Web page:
You should also begin outlining your essay and considering your opinion on the subject; have this opinion in mind before you start writing the essay, as you will use it to construct your thesis.
You’ve already learned how to structure persuasive essays in this class and in other classes you have taken; put that knowledge to good use now, and have your main points set out before you start writing. Try to have a thesis statement written by the time you start the essay – your thesis should establish your opinion and the general reasons you feel this way; the rest of your essay will go on to justify and exemplify these reasons. Also write down some of the main points upon which you will base subsequent paragraphs and mark quotes or sections of the sources you can use in each of these paragraphs.
2. Evaluate Your Sources.
Every source you can use for the AP Language and Composition synthesis essay will have a small box above it explaining where it comes from and who said it – to see exactly what this looks like, check out the free synthesis essay sample questions at AP Central. There are also public sample questions available there for the rest of the AP English and Composition Exam.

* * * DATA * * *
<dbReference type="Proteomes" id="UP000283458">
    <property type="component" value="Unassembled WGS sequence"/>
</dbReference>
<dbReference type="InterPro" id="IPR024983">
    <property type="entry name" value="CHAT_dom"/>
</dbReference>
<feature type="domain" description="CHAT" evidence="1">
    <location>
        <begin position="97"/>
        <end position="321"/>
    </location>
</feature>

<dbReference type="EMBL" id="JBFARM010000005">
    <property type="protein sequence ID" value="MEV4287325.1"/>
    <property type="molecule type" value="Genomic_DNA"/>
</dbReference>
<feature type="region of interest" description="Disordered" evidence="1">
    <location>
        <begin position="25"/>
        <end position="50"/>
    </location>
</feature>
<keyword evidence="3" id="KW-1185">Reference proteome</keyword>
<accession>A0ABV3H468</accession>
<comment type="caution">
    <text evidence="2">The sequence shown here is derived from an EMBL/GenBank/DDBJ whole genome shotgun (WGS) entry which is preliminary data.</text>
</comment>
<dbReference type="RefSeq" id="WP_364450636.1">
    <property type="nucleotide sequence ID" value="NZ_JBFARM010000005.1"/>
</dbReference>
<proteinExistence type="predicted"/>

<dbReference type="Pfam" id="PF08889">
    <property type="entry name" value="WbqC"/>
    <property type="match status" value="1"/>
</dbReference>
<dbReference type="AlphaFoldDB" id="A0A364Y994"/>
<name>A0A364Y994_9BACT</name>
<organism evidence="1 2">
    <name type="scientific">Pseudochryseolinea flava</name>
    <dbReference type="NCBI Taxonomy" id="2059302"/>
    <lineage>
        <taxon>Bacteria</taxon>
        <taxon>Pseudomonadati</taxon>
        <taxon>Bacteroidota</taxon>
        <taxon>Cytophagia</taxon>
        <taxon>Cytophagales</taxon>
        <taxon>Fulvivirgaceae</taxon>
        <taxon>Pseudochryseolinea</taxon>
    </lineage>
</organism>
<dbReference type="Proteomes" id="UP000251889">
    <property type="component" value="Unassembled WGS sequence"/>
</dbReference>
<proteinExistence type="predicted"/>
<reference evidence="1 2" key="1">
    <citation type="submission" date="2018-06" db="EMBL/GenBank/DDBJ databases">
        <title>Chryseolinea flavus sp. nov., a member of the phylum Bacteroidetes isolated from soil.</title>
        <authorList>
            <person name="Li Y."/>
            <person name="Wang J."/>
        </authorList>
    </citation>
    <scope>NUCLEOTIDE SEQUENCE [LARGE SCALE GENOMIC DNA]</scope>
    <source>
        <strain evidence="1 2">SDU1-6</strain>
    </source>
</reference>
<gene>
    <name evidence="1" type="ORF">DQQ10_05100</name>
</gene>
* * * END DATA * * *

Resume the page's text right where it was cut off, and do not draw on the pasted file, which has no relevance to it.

Keep all information about your sources in mind when you’re quoting them or using them to support your arguments. What journal an article appeared in can say a great deal about its potential biases. For example, consider a question on the environmental impacts of corporate practices – an environmental journal is obviously going to be biased in favor of more environmental regulation, while a report from a company spokesperson will probably gloss over some of the negative impacts of his company. Think critically.
3. Keep Your Tone Consistent.